This landmark Supreme Court case, decided on March 25, 2020, concerns the foundational principles of Balance of Power as well as Checks and Balances among the branches of government in a democratic state.
Key Concepts: Balance of Power, Checks and Balances
The concept of “balance of power” enforces the idea that the power of the state should be divided among different bodies of government, not centralized in one branch alone. The three branches are the legislative branch, which writes the laws, the executive branch, which enforces the laws, and the judicial branch, which interprets the laws. The concept of “checks and balances” states that each of the three branches has the power to “check,” or overturn, the actions carried out by the other two branches. This is to ensure that no one part of the government has too much power over the citizens.
In this case, the judicial body, or the Supreme Court, exercised its power by “checking,” or overruling, conduct on the part of the legislative body. The facts of the case are as follows:
The Facts of the Case
The Supreme Court issued an absolute order mandating the acting Speaker of the Knesset to convene the Knesset as soon as possible in order to elect a permanent speaker, with a deadline of March 25, 2020. However, on March 25, at the Knesset plenum’s session, the Speaker resigned and adjourned the meeting without electing a permanent speaker. The Legal Advisor to the Knesset informed the Speaker that pursuant to Section 5(a)(2) of the Knesset’s Rules of Procedure, his term of office only terminates 48 hours after submitting the letter of resignation, and “his resignation at this time does not impact the obligation to comply with the court order.” The Speaker responded that he did not intend to elect a permanent Speaker during the Knesset meeting. Therefore, the Speaker of the Knesset violated the Supreme Court absolute order.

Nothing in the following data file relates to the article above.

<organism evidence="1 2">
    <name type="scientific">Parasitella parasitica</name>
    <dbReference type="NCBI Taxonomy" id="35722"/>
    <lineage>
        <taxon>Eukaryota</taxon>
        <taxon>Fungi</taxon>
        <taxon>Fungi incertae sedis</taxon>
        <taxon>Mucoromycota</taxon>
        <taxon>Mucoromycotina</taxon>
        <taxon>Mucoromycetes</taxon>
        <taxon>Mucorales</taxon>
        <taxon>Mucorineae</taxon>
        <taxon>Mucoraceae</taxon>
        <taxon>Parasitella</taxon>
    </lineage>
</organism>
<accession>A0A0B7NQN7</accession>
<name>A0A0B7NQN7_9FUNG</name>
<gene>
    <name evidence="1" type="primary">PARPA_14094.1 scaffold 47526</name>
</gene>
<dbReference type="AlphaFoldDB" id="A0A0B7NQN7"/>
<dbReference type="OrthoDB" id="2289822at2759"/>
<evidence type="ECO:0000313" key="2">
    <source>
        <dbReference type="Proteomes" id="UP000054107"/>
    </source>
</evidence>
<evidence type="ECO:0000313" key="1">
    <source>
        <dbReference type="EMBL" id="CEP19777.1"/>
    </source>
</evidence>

At first, a Contempt of Court Ordinance was filed, followed by a new petition claiming that because of the Speaker’s violation of the court order, his term of office expired immediately. The Supreme Court was asked to declare that the most senior member of the Knesset is to be appointed as the Speaker of the Knesset until the election of a permanent Speaker. The Supreme Court scheduled an urgent hearing on the Motion for Contempt and the New Petition, to which the Speaker did not arrive.
The Legal Holding
The Legal Advisor to the Knesset argued that the Supreme Court must use its power granted to in Section 15 of the “Basic Law: The Judiciary” in order to enforce compliance with the absolute order. The Court ruled that the most senior member of the Knesset will be granted the authority to convene the Knesset plenum on March 26, 2020 to decide on the election of a permanent Speaker of the Knesset.
The most senior member, Amir Peretz, agreed to this outline. Thus, the Supreme Court officially granted this order, and emphasized that the mandate is still valid and binding even if the Speaker decides to retract his resignation.